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Portland puts bike-sharing system back into play

Posted by on January 12th, 2011 at 11:08 am

City of Portland bike sharing demonstration-26

Portland is once again rolling
forward on bike-share plans.
(Photo © J. Maus)

After being mum on bike-sharing for about 18 months, the City of Portland Bureau of Transportation has now taken the idea back off the shelf.

At a meeting of the City’s Bicycle Advisory Committee last night, PBOT shared plans for a bike-sharing system that would blanket the Central City with 74 kiosks and 750 bikes.

The plan came up during a discussion of which projects the City of Portland will look to fund with their allocation — expected to be anywhere from 3 to 5 million — from about $18 million in federal Regional Flexible Funds (RFF) that Metro will hand out specifically to “Active Transportation” projects (I’ll share more about the other projects in a separate post).

According to Steve Hoyt-McBeth, Transportion Options Division staffer who has been managing the bike-sharing project for PBOT, the 750 bikes would serve the completed Portland Streetcar Central Loop — which encompasses Portland’s Central Business District, PSU, South Waterfront, the Central Eastside, Lloyd, Rose Quarter, Pearl/Old Town, Alphabet, and West End districts.

“The Mayor’s office has been clear all along that bike-sharing in Portland must be a public/private partnership… that’s why our plan is predicated on bringing private funding to the table.”
— Steve Hoyt-McBeth, PBOT

The Central City Bike Share plan would cost about $4 million to get up and running and $1 million annually to operate. The annual operations costs would be borne entirely from user fees (the system would have a nominal annual membership cost) and sponsorship from private companies and organizations. Essentially, once the start-up costs are paid for, the system would be financially self-sustaining.

Hoyt-McBeth says he is fully aware that without private investment the plan is a “non-starter.” “The Mayor’s office has been clear all along that bike-sharing in Portland must be a public/private partnership… that’s why our plan is predicated on bringing private funding to the table.” Hoyt-McBeth and his team are already in discussions with several partners interested in making the Central City Bike Share system a reality (Minneapolis, Denver, and Montreal have all raised over $1 million in private funding in their first year).

Capital Bikeshare user.
(Photo: Capital Bikeshare)

The City of Portland has regulations about how advertising can appear in the public right of way. This makes giving return on investment to private sponsors a bit more challenging; but Hoyt-McBeth feels they’ve got room to work within the rules and still give investors some bang for their buck.

The system itself would also show a quick return in terms of impact on our transportation system, Hoyt-McBeth says. He offers a very conservative estimate of 100,000 new bicycle trips in the first year of operation and 500,000 trips in the first two years. “I think that’s a pretty impressive leverage of a federal grant.”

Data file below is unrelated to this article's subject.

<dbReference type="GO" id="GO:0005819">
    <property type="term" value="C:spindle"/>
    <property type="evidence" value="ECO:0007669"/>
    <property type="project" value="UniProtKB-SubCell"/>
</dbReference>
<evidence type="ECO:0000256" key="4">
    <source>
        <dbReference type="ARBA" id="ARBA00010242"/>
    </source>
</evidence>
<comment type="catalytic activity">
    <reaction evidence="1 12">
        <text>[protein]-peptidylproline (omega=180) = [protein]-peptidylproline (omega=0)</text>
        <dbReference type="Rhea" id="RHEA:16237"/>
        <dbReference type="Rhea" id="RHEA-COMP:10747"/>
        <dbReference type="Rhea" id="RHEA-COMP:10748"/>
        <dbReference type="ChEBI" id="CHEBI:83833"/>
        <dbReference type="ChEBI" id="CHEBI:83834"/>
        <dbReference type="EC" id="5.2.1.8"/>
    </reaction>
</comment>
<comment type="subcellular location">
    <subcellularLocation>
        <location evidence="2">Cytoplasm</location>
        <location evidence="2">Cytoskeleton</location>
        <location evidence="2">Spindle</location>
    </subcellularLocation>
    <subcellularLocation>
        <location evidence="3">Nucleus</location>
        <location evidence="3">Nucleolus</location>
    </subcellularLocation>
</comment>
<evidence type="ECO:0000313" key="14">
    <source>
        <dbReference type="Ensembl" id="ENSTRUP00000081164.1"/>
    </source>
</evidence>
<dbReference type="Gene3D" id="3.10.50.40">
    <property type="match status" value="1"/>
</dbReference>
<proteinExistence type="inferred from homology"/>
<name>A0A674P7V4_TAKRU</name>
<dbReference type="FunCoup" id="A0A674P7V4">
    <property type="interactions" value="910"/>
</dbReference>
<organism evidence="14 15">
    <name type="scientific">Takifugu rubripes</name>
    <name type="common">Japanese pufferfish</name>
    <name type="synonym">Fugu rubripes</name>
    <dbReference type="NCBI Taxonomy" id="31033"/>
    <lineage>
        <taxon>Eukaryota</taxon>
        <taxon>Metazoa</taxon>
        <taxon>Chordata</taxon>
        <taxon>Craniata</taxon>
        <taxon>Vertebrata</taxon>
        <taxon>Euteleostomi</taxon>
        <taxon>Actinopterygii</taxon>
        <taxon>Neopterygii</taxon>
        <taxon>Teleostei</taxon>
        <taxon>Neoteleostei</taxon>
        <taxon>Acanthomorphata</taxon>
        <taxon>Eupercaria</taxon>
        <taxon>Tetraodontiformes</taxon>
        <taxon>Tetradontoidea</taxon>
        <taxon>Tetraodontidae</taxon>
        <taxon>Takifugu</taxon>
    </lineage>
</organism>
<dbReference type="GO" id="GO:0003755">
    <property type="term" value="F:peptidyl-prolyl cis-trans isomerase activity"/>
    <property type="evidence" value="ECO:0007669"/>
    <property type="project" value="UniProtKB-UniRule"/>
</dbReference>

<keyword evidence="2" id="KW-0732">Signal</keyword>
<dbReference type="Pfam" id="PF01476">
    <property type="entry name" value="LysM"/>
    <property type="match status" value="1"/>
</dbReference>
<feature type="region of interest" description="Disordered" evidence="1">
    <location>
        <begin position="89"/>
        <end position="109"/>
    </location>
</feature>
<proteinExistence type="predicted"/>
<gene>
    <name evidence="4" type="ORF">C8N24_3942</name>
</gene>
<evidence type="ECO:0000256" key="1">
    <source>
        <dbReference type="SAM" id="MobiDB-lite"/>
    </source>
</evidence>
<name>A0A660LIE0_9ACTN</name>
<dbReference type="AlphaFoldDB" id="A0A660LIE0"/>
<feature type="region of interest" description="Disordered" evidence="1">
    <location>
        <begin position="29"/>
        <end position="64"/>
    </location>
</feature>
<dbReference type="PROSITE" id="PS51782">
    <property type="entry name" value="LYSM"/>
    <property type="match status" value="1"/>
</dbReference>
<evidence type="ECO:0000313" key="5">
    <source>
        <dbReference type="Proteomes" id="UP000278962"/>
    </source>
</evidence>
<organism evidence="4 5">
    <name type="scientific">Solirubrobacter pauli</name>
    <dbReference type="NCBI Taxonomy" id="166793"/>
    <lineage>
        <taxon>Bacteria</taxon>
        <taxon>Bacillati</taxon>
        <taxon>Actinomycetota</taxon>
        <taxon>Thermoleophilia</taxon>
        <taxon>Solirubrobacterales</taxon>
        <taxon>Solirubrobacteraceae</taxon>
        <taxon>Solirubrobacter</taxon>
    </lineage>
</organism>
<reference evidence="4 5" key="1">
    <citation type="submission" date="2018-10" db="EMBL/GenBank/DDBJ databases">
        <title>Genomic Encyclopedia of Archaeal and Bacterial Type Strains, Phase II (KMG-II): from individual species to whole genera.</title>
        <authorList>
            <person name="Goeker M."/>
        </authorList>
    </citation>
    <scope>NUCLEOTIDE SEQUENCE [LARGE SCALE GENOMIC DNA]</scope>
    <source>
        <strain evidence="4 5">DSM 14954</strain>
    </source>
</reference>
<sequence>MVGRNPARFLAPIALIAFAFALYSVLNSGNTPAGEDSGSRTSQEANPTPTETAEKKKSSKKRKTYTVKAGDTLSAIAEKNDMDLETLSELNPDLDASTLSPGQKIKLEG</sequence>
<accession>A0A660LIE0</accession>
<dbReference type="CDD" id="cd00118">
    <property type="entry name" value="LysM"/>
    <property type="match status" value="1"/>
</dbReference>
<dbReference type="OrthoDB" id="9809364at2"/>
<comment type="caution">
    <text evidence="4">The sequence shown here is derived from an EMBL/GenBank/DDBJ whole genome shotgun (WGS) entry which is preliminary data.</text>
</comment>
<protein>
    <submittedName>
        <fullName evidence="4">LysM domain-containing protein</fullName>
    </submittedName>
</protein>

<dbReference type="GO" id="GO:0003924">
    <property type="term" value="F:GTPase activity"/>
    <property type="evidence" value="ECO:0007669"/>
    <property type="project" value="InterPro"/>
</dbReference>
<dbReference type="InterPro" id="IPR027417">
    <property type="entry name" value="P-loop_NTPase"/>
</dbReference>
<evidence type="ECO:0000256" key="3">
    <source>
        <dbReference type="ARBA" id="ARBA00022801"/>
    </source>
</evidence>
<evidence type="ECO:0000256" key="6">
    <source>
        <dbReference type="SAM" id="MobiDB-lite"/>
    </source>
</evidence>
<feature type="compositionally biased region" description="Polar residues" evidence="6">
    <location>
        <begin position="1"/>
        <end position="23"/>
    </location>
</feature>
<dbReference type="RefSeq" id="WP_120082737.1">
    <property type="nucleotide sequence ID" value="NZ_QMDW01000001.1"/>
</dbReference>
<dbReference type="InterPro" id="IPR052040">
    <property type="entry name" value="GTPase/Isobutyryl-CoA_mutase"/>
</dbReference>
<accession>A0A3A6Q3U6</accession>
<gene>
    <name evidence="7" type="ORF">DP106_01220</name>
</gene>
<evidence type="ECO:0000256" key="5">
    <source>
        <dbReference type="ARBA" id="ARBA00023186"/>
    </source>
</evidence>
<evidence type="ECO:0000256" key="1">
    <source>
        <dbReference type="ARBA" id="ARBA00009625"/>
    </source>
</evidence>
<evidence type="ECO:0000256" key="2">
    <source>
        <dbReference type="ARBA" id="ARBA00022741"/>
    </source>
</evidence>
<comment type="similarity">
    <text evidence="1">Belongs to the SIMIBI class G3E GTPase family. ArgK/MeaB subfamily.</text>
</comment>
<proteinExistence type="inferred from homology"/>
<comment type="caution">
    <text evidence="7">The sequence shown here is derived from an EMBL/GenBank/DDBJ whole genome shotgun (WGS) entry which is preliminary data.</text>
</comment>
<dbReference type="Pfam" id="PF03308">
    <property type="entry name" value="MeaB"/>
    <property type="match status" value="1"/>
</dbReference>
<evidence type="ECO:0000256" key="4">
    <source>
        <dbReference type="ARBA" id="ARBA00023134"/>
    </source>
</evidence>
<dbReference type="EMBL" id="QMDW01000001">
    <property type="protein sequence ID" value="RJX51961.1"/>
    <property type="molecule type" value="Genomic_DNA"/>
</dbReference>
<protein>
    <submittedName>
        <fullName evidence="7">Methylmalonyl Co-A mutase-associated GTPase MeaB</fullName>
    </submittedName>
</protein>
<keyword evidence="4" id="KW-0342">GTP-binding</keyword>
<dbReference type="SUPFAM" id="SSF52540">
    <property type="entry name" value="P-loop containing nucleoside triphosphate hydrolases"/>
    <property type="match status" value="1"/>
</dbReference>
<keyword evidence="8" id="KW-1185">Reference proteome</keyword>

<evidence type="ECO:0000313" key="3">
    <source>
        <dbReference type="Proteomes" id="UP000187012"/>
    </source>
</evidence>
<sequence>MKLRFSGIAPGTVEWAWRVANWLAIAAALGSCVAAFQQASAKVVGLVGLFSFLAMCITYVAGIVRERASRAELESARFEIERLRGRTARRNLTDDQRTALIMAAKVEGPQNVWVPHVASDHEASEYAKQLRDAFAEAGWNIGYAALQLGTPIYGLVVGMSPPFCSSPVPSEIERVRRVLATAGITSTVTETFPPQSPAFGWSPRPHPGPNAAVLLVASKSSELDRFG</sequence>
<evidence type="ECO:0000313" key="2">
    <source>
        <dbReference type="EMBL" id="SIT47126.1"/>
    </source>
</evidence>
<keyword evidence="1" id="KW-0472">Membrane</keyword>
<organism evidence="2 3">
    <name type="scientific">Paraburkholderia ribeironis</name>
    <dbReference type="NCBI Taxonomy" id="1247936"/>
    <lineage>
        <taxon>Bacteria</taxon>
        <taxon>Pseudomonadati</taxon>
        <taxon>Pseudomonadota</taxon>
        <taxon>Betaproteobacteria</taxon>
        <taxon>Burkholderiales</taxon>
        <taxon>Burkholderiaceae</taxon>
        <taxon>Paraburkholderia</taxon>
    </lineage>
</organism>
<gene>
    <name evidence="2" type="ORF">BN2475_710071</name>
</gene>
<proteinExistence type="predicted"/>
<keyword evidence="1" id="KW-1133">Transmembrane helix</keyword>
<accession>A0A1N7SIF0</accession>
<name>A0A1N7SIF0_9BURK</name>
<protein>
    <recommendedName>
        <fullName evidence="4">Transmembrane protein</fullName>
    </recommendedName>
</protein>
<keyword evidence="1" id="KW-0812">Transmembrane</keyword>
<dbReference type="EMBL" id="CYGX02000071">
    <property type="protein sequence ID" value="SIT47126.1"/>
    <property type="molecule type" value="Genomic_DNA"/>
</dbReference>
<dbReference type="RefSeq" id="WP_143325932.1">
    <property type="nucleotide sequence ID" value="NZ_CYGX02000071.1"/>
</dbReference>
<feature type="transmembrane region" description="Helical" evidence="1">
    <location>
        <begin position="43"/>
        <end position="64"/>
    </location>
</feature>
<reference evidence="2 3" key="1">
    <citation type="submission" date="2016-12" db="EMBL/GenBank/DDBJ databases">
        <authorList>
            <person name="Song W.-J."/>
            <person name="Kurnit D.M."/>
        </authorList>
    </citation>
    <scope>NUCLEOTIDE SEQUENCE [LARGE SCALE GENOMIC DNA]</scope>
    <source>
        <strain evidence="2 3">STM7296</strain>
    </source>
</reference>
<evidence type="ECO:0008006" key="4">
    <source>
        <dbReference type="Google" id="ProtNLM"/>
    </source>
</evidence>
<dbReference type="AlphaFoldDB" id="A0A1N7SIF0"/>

City of Portland bike sharing demonstration-1

Steve Hoyt-McBeth at a bike-share
demonstration in Portland in 2009.

A project description developed by PBOT, says that, once active, the proposed bike-sharing system “will result in a fully functional, complete active transportation asset that has the potential to significantly reduce single occupancy motor vehicle trips and increase the number of bicycle trips.”

In making the case for the Central City Bike Share project, PBOT points out that this area is the city’s most dense and contains 100,000 jobs and about 35,000 to 50,000 residents. In addition, 2009 Census data shows that 40% of the households in the are earn $30,000 or less per year (equity to underserved populations is a key criteria for the Metro RFF money).

Also pushing hard for this project is the Bicycle Transportation Alliance. BTA Executive Director Rob Sadowsky, currently in Washington DC for a meeting with national advocacy leaders, emailed this morning to say they feel, “bike sharing is a cost effective way to increase mode share and can work very well in Portland.” The BTA has been at the table for stakeholder meetings where interest has been shown in the project from representatives of Portland Streetcar Inc, the Portland Sustainability Institute, and the Mayor’s Office.

Keep in mind, this isn’t the only project PBOT is considering for funding with their flexible fund money. Other projects in the running include a portion of the Sullivan’s Gulch Trail, a host of bikeway improvements for East Portland, and others.

Since Transportation Commissioner (now Mayor) Sam Adams first pushed for bike-sharing in Portland nearly four years ago, several other U.S. cities have proven that such systems work. Minneapolis, Denver, and Washington D.C. have all enjoyed successful roll-outs and now — with what Hoyt-McBeth refers to as a “perfect” funding opportunity to start it up — it seems as though Portland is once again bullish on the idea.

Back in May of 2010, the Chief of Staff for Mayor Adams Tom Miller (who’s been named Director of PBOT) made it clear that Portland was waiting for the right business model and a clear U.S. success before moving forward. Both of those conditions have now been met.

We’ll keep you posted on the status of the RFF funding. Without it, Hoyt-McBeth says they’ll have to, “go back to the drawing board.”